The case of the day is Albaniabeg Ambient Sh.p.k. v. Enel S.p.A. (S.D.N.Y. 2016). BEG S.p.A., an Italian company, contracted with the government of Albania to build and operate a hydroelectric plant. BEG also had a contract with Enel S.p.A., another Italian firm, to study the feasibility of the project. Later, BEG had a similar contract with Enelpower S.p.A., an Enel subsidiary. The Enelpower contract had an agreement to arbitrate.
A dispute arose. BEG commenced an arbitration against Enelpower for breach of contract. The tribunal, seated in Rome, found that Enelpower was not liable to BEG. The Italian courts refused to vacate the award despite a claim that one of the arbitrators had a conflict of interest.
Later, Albaniabeg, a subsidiary of BEG, brought an action against Enel and Enelpower in the Albanian court. The claims were tort claims arising out of the hydroelectric project. The Albanian court entered a judgment for more than € 25 million against Enel and Enelpower, which was affirmed on appeal. The European Court of Human Rights rejected Enel and Enelpower’s challenge to the judgment.
Albaniabeg brought an action in the New York Supreme Court for recognition of the Albanian judgment. Continue reading Case of the Day: Albaniabeg Ambient v. Enel
The case of the day, Clientron Corp. v. Devon IT, Inc. (E.D. Pa. 2014), seems flagrantly wrong. The facts were simple enough. Clientron was a Taiwan corporation. It had a contract with Devon, a Pennsylvania corporation, for the manufacture and delivery of computer components. The contract had an arbitration agreement. A dispute arose, and Clientron commenced an arbitration before the Chinese Arbitration Association in Taiwan. Although Devon argued that the dispute was not arbitrable, the tribunal determined that it had jurisdiction and entered an award for $6.5 million in favor of Clientron. Clientron obtained a judgment in Taiwan enforcing the arbitral award. There had been no decision in a revocation proceeding Devon had brought in Taiwan.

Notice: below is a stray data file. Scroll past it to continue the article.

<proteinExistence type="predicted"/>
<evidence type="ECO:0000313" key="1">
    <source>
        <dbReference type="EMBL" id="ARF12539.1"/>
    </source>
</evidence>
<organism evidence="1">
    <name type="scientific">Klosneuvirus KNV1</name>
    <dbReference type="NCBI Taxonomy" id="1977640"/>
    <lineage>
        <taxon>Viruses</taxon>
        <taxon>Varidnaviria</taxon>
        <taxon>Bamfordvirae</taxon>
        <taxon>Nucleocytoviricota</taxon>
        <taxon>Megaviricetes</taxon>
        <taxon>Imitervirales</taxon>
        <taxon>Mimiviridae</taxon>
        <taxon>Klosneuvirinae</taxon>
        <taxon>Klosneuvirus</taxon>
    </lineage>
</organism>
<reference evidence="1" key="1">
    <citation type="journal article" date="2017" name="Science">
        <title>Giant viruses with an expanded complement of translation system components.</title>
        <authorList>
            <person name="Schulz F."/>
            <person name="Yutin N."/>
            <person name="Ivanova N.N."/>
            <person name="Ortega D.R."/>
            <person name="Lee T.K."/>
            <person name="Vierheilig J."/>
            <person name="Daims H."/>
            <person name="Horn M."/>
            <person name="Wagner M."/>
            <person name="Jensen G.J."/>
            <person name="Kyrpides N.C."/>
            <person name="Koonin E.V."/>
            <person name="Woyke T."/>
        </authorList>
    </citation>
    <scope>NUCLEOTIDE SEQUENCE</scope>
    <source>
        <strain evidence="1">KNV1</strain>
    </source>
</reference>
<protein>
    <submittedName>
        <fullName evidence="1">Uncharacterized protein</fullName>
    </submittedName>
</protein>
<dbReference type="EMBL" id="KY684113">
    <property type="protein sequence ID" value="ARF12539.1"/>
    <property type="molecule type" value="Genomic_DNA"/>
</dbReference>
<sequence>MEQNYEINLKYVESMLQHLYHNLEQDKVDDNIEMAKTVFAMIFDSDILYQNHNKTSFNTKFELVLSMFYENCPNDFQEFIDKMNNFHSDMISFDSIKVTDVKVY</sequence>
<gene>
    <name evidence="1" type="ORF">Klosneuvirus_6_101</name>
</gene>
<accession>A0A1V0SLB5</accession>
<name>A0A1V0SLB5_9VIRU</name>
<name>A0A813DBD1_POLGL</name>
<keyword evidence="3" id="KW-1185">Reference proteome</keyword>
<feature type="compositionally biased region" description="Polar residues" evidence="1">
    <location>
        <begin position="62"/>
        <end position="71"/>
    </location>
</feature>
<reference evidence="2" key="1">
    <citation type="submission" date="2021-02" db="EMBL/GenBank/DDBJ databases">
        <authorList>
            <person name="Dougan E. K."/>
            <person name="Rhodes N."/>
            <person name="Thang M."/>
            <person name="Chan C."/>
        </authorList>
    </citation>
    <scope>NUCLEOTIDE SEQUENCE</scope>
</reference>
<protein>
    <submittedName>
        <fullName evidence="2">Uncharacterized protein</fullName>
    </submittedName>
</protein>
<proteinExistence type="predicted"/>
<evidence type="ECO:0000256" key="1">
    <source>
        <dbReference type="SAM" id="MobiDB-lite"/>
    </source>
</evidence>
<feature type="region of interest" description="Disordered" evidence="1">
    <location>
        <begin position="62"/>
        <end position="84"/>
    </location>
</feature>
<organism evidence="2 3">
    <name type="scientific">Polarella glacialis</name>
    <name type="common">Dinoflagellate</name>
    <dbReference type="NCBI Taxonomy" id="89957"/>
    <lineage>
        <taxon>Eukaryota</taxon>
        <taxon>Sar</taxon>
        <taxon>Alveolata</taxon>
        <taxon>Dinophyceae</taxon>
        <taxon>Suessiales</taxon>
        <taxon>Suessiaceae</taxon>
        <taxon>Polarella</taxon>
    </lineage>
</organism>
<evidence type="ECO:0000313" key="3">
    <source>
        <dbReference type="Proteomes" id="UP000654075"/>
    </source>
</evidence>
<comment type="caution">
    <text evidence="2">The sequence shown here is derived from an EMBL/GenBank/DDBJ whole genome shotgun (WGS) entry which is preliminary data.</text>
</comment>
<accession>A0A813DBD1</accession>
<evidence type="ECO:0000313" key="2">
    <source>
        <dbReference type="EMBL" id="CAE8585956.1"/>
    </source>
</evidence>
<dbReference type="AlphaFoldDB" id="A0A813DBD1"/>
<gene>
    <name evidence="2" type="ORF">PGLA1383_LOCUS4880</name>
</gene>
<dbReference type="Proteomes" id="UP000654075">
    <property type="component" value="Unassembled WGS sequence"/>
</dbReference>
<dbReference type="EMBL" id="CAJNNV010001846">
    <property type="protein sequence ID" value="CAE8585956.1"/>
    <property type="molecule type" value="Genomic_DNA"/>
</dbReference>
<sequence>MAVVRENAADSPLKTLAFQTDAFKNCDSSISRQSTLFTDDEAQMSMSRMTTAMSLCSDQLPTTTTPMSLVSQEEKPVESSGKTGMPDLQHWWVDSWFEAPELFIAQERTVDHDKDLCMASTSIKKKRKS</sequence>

Continue reading Case of the Day: Clientron Corp. v. Devon IT, Inc.
The case of the day is TBS Middle East Carriers v. United Quarries (S.D.N.Y. 2014). United Quarries charted vessels owned by TBS to carry crushed gabbro aggregate from Fujairah, in the UAE, to Mesaieed, Qatar. Under their contract, 134 shipments were completed. TBS charged United Quarries approximately $30.2 million for freight and $18.2 million for demurrage. There was no dispute about those charges. There was, however, a dispute about much smaller costs: $122,753 for “account reconciliation,” $25,696.78 for “reimbursement of shifting expenses,” $138,162.15 for additional war risk premiums, and $1.36 million for bunker escalations. United Quarries counterclaimed for $605,835.57, or 1.25% on the gross freight and demurrage earned by TBS.
Continue reading TBS Middle East Carriers v. United Quarries